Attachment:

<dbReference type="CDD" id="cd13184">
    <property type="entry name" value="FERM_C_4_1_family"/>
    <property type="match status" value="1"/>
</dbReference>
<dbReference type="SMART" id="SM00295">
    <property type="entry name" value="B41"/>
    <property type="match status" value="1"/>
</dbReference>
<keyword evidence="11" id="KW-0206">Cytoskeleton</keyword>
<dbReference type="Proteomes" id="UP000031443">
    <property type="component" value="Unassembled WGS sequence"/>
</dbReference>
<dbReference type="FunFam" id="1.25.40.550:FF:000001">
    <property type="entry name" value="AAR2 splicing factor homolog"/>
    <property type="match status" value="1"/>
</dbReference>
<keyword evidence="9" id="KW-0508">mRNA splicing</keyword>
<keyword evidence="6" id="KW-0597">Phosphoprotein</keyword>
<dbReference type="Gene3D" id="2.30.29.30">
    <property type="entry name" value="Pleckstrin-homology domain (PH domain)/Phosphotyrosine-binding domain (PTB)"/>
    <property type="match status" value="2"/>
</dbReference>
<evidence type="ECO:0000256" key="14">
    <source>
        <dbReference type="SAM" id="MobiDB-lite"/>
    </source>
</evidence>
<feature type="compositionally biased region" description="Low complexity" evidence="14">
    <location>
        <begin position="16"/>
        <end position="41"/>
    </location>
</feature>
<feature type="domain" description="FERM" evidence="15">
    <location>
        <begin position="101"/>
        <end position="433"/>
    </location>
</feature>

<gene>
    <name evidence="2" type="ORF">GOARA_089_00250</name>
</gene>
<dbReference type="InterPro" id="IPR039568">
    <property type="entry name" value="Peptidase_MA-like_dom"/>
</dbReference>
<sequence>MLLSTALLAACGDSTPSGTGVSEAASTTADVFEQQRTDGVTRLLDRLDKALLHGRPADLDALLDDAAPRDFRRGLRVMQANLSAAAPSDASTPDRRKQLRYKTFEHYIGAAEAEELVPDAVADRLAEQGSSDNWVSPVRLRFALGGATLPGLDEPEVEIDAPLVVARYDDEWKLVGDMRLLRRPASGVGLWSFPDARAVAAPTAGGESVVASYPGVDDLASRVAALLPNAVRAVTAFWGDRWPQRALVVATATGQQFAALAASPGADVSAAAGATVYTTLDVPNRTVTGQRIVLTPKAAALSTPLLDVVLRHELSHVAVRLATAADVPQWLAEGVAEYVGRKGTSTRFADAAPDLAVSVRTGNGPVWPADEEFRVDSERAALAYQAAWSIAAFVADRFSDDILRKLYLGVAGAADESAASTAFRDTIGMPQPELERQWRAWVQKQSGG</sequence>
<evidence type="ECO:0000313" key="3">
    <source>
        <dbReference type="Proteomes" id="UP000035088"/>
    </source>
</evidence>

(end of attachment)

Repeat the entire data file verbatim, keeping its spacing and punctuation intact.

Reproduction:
<dbReference type="CDD" id="cd13184">
    <property type="entry name" value="FERM_C_4_1_family"/>
    <property type="match status" value="1"/>
</dbReference>
<dbReference type="SMART" id="SM00295">
    <property type="entry name" value="B41"/>
    <property type="match status" value="1"/>
</dbReference>
<keyword evidence="11" id="KW-0206">Cytoskeleton</keyword>
<dbReference type="Proteomes" id="UP000031443">
    <property type="component" value="Unassembled WGS sequence"/>
</dbReference>
<dbReference type="FunFam" id="1.25.40.550:FF:000001">
    <property type="entry name" value="AAR2 splicing factor homolog"/>
    <property type="match status" value="1"/>
</dbReference>
<keyword evidence="9" id="KW-0508">mRNA splicing</keyword>
<keyword evidence="6" id="KW-0597">Phosphoprotein</keyword>
<dbReference type="Gene3D" id="2.30.29.30">
    <property type="entry name" value="Pleckstrin-homology domain (PH domain)/Phosphotyrosine-binding domain (PTB)"/>
    <property type="match status" value="2"/>
</dbReference>
<evidence type="ECO:0000256" key="14">
    <source>
        <dbReference type="SAM" id="MobiDB-lite"/>
    </source>
</evidence>
<feature type="compositionally biased region" description="Low complexity" evidence="14">
    <location>
        <begin position="16"/>
        <end position="41"/>
    </location>
</feature>
<feature type="domain" description="FERM" evidence="15">
    <location>
        <begin position="101"/>
        <end position="433"/>
    </location>
</feature>

<gene>
    <name evidence="2" type="ORF">GOARA_089_00250</name>
</gene>
<dbReference type="InterPro" id="IPR039568">
    <property type="entry name" value="Peptidase_MA-like_dom"/>
</dbReference>
<sequence>MLLSTALLAACGDSTPSGTGVSEAASTTADVFEQQRTDGVTRLLDRLDKALLHGRPADLDALLDDAAPRDFRRGLRVMQANLSAAAPSDASTPDRRKQLRYKTFEHYIGAAEAEELVPDAVADRLAEQGSSDNWVSPVRLRFALGGATLPGLDEPEVEIDAPLVVARYDDEWKLVGDMRLLRRPASGVGLWSFPDARAVAAPTAGGESVVASYPGVDDLASRVAALLPNAVRAVTAFWGDRWPQRALVVATATGQQFAALAASPGADVSAAAGATVYTTLDVPNRTVTGQRIVLTPKAAALSTPLLDVVLRHELSHVAVRLATAADVPQWLAEGVAEYVGRKGTSTRFADAAPDLAVSVRTGNGPVWPADEEFRVDSERAALAYQAAWSIAAFVADRFSDDILRKLYLGVAGAADESAASTAFRDTIGMPQPELERQWRAWVQKQSGG</sequence>
<evidence type="ECO:0000313" key="3">
    <source>
        <dbReference type="Proteomes" id="UP000035088"/>
    </source>
</evidence>